The Graphic Interchange Format was widely used when the web was in its infant years because GIF files are relatively small. Each GIF file has its own palette defined, which must consist of fewer than 256 colours. GIFs can also include transparent areas, and also animation - although the animation is quite basic, with each frame being stored separately.

The big drawback with GIF that took it out of the market was the fact that the GIF technology was owned by Unisys, who insisted on demanding royalty fees. Sites such as sprung up, encourage web developers to spurn GIFs to make the point that software patents are bad.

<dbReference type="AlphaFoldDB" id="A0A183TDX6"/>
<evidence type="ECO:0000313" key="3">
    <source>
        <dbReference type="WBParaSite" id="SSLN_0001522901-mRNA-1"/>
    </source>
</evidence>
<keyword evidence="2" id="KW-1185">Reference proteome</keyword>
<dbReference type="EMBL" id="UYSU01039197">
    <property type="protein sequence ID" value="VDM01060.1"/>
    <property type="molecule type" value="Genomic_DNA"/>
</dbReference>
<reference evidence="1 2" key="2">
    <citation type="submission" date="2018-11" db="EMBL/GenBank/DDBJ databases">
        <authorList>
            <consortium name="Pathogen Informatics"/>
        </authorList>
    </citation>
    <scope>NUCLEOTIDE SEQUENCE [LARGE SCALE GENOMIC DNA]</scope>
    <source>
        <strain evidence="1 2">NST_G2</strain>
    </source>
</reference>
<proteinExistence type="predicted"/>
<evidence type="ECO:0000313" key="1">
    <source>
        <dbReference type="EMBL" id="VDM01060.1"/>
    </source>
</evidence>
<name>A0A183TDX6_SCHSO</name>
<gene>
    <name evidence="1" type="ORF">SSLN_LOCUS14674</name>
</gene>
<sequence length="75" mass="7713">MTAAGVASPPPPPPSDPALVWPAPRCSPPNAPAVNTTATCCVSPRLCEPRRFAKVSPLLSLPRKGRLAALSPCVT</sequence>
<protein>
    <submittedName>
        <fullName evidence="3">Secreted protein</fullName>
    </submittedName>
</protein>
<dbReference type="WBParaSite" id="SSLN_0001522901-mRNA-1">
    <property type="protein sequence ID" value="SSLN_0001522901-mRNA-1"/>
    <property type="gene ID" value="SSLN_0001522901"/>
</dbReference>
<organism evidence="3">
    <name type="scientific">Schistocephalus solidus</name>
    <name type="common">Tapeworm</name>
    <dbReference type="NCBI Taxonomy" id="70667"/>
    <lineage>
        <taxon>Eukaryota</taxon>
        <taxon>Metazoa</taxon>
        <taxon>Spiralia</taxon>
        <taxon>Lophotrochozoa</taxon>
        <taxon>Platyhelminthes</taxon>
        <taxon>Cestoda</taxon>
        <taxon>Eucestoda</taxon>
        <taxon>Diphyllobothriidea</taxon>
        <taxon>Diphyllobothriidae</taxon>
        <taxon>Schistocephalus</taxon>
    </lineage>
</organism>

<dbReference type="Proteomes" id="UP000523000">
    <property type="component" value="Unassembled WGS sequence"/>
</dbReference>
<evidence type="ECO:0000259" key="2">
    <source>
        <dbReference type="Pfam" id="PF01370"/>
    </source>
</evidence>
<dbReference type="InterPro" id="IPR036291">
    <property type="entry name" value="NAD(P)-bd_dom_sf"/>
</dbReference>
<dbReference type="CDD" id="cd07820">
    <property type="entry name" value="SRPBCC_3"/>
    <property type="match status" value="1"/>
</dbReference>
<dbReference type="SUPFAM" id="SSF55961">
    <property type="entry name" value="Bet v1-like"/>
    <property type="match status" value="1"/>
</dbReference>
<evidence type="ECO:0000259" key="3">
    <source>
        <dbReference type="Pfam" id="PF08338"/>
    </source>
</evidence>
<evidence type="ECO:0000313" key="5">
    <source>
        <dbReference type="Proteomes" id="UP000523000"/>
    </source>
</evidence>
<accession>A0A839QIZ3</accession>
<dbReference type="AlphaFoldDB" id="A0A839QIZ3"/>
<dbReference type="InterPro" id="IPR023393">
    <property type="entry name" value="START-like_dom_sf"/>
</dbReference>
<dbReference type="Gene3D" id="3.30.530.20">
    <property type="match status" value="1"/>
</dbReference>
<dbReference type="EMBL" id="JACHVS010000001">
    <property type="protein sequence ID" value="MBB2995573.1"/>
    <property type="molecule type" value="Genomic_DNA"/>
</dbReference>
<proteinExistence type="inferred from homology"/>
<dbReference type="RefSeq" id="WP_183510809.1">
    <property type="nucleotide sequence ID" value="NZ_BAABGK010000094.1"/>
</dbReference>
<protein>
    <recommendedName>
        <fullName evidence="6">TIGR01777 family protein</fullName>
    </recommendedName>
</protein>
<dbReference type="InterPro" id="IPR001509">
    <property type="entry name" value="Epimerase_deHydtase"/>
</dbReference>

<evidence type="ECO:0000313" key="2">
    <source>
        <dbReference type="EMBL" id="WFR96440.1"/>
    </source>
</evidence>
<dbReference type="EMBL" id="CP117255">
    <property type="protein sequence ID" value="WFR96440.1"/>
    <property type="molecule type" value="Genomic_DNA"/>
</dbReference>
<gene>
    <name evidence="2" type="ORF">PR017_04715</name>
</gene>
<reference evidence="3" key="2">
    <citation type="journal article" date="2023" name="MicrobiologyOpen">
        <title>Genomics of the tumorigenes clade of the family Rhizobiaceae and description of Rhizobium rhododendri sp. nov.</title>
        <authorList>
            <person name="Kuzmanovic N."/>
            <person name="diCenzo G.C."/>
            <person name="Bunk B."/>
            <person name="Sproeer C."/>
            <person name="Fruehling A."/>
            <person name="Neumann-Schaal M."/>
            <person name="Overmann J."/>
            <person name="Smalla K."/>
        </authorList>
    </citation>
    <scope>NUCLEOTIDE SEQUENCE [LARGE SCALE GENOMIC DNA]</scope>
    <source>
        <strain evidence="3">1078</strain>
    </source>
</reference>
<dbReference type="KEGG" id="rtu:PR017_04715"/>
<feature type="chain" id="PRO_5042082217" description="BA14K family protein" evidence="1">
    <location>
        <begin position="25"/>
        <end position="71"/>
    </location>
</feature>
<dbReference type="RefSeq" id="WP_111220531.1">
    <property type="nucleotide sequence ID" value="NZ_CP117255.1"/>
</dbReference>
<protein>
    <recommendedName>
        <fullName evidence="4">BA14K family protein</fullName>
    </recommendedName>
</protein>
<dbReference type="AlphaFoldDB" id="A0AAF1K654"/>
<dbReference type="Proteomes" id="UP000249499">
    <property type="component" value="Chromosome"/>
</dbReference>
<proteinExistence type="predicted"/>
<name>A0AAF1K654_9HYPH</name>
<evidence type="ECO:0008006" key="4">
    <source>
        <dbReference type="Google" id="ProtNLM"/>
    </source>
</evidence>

The patent on GIF expired in the US in 2003, and will expire elsewhere in 2004 - while some will return to them, most will not because the community created a free replacement for GIF, known as PNG. GIF is pronounced "Jif".


Next chapter: PNG >>

Previous chapter: Brief history of web media

Jump to:


Home: Table of Contents

Follow us on or Twitter

Username:   Password:
Create Account | About TuxRadar